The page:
North Carolina Newspapers

Says That the State Audi
tor’s Statement Does Not
Justify Assertion of the
Morrison Deficit.
Former Alleged Deficit a
“Monumental Humbug.”—'
Will Not Discuss It Further
Till Gov. McLean Returns. 1
(By tlir Associated Pranl
Charlotte. Aug. 6.—Former Governor
Cameron Morrison, of North Carolina, ]
entered the lists again today in defense
of the financial phase of his administra
tion as chief executive.
The State auditdr's statement does Apt
justify the assertion that the Morrison
administration's deficit was $3,123,320.22
he declared in a statement issued here.
While stating he would forebear to en
ter further into the deficit question which
is termed a "monumental humbug." un
til the return of Governor Angus W. Mc-
I.ean after liis vacation, Mr. Morrison
discussed the question in the statement. |
There is qo official declaration that the i
$3,123,320.21), the debit balance, occurred
during any particular administrtion, the
former Governor said. He continued:
"How much of it occurred during the
Morrison administration, and how much
of it during the last six months under the
McLean administration is not stated."
“The accumulation debit balance of 1
$3,123,320.22 is subject to large credits
which are not carried to Auditor Dur
ham's office, to-wit all taxes in arrears '
for last year and year before. This will
be a large amount and I purpose to show
the people in my next statement the prop
erty and assets other than cash brought
ti])on the general account and which is
determining what real deficit as of June
30th was, should be taken into account.
"For instance. 1 am informed that '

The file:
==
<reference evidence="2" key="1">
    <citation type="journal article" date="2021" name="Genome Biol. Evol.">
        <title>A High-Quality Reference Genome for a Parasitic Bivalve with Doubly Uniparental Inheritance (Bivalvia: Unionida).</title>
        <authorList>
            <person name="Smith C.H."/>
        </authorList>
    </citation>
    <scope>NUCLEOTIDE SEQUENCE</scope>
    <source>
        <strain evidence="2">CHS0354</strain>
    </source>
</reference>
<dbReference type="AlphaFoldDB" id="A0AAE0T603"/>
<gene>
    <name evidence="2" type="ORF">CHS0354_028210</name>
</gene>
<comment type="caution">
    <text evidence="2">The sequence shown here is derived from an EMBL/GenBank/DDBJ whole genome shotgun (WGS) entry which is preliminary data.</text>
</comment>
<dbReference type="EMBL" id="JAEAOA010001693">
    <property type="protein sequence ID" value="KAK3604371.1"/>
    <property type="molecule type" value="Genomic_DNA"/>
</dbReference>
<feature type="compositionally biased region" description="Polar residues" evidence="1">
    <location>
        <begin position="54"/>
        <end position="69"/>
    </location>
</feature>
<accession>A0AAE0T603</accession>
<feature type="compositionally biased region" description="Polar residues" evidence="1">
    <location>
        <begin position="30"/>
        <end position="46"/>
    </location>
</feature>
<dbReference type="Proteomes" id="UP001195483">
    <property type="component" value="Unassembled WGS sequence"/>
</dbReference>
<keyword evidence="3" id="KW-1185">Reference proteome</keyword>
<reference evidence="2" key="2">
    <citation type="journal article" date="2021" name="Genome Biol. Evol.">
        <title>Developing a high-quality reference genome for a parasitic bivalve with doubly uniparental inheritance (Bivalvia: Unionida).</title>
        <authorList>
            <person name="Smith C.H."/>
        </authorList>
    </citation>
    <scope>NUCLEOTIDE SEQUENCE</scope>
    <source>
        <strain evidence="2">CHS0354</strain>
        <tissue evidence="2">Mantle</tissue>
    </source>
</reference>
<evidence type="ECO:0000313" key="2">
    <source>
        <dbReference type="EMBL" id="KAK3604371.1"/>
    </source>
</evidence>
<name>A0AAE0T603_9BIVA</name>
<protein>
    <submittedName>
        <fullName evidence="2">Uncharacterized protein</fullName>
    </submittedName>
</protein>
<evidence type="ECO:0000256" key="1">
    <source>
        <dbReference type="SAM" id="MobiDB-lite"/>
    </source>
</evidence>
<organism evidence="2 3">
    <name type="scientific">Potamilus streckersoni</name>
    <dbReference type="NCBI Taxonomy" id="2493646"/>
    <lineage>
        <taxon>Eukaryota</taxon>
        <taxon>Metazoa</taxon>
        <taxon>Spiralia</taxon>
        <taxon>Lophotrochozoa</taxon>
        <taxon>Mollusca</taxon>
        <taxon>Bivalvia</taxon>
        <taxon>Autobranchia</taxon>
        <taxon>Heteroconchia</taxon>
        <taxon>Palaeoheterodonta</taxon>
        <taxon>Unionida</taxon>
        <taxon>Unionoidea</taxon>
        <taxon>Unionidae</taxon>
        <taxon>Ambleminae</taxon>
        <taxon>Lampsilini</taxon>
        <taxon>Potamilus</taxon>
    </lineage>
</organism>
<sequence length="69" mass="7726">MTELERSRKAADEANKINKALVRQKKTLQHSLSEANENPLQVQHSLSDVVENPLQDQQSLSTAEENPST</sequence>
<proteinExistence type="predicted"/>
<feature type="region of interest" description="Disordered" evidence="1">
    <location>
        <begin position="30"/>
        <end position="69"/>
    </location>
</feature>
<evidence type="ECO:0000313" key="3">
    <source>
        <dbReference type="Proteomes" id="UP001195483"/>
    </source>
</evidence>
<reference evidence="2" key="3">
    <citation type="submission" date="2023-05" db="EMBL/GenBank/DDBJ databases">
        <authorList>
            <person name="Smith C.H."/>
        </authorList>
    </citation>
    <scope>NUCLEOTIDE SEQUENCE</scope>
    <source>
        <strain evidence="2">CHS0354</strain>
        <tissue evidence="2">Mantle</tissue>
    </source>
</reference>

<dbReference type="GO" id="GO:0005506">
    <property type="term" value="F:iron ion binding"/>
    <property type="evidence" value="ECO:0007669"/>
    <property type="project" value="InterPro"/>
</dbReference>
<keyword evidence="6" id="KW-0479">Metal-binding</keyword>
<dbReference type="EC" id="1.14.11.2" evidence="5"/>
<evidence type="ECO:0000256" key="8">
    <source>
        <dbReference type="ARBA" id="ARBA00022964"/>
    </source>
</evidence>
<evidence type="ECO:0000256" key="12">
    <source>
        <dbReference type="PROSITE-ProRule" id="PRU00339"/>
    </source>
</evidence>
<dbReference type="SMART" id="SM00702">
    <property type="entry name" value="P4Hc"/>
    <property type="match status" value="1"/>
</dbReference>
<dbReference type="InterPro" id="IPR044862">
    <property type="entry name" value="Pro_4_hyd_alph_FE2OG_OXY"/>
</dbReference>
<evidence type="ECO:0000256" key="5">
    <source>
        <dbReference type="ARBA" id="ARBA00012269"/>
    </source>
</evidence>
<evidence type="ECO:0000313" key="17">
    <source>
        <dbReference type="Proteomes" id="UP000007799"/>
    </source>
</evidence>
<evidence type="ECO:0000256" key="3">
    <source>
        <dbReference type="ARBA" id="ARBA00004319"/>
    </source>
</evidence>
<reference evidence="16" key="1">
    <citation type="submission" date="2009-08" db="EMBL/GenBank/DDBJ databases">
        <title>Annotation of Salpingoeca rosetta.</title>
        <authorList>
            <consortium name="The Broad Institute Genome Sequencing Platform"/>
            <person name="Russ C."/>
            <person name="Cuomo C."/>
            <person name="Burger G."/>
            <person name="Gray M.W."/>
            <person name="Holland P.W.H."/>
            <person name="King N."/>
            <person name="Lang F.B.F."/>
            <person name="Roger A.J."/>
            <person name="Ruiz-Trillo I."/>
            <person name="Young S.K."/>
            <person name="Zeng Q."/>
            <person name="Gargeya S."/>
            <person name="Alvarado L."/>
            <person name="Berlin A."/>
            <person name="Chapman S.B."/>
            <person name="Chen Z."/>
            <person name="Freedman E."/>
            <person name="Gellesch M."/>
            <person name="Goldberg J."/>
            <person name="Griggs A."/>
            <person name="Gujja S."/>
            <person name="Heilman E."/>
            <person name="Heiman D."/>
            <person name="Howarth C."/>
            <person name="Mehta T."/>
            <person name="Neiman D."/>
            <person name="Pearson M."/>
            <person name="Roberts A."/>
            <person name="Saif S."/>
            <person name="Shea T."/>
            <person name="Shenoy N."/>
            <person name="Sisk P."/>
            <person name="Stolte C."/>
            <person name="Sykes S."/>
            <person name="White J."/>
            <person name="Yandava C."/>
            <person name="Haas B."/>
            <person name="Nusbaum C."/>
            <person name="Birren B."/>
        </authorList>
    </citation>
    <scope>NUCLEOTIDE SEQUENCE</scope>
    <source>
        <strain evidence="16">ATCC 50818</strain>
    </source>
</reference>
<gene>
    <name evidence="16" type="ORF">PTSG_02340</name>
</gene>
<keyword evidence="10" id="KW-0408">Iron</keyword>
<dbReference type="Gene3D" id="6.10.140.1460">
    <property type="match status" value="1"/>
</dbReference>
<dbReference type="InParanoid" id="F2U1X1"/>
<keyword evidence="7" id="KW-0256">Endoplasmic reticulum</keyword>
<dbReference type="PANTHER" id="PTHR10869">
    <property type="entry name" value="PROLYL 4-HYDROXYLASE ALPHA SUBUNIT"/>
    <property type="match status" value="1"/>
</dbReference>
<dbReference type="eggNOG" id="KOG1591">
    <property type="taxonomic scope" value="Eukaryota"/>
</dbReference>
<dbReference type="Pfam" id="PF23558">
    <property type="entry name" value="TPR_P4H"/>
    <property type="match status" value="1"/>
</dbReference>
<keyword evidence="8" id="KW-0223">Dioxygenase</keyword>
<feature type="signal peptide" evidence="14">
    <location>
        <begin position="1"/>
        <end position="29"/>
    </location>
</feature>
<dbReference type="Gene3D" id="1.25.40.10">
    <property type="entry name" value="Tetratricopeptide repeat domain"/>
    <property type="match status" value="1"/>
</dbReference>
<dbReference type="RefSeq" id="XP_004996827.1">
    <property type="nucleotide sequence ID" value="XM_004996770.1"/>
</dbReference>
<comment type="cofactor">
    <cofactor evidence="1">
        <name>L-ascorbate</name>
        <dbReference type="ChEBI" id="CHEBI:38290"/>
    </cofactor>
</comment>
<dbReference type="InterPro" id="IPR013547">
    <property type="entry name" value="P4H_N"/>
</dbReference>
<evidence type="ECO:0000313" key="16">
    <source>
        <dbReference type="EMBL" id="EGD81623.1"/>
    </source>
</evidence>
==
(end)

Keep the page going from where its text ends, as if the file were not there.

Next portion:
about half a million dollars was on an ’
item charged as a deficit from the peni
tentiary ns of June 30. Os course, this
is only a cash deficit and is subject to
credit of the pro(>erty which the peniten
tiary owned at this time, and this will
amount to hundreds of thousands of dol
"I will endeavor in the next statement,
after the return of Governor McLean to
the state, to show the people what a
monumental humbug this whole deficit ac
count lias been. 1 do not know that
Governor McLean will desire to pay any
attention to the statement when made,
but 1 feel he should have an opportunity
to, if he desires.”
Car With Party of Ten In It Gets Out
of Control Near Rutherfordton.
Rutherfordton, Attg. s.—Whnt came
near being a very serious accident oc
curred yesterday afternoon five miles
west of here on the highway towards
Chimney Rock when a Maxwell touring
oar driven by Charles Freeman became
unmanageable. Mr. Freeman put his
foot on the gas feet instead of the
brakes and rammed the car into a bank.
Ten people were in the car, all from
China Grove, or nearby: Mr- and Mns.
R. L. Deacon and two children, Rev. and
Mrs. G. L. Hodge, pastor of the Ba]>-
tiat church, China Grove, and three
others. There were six grown people and
four children in the car. The Maxwell
was a complete wreck.
Mrs. Hodge .suffered the most, hav
ing a wrist broken and bad cuts over
her eyes. All the party received scratches
or bruises except three. They were com
ing towards Rutherfordton. Several of
the party went to the Rutherford hos
pital to have their wounds dressed. All
are able to leave 'odny except Mrs.
Will Report at the Close of This Season
or Next Spring.—Sale Price Not Di-
(By the Associated Press)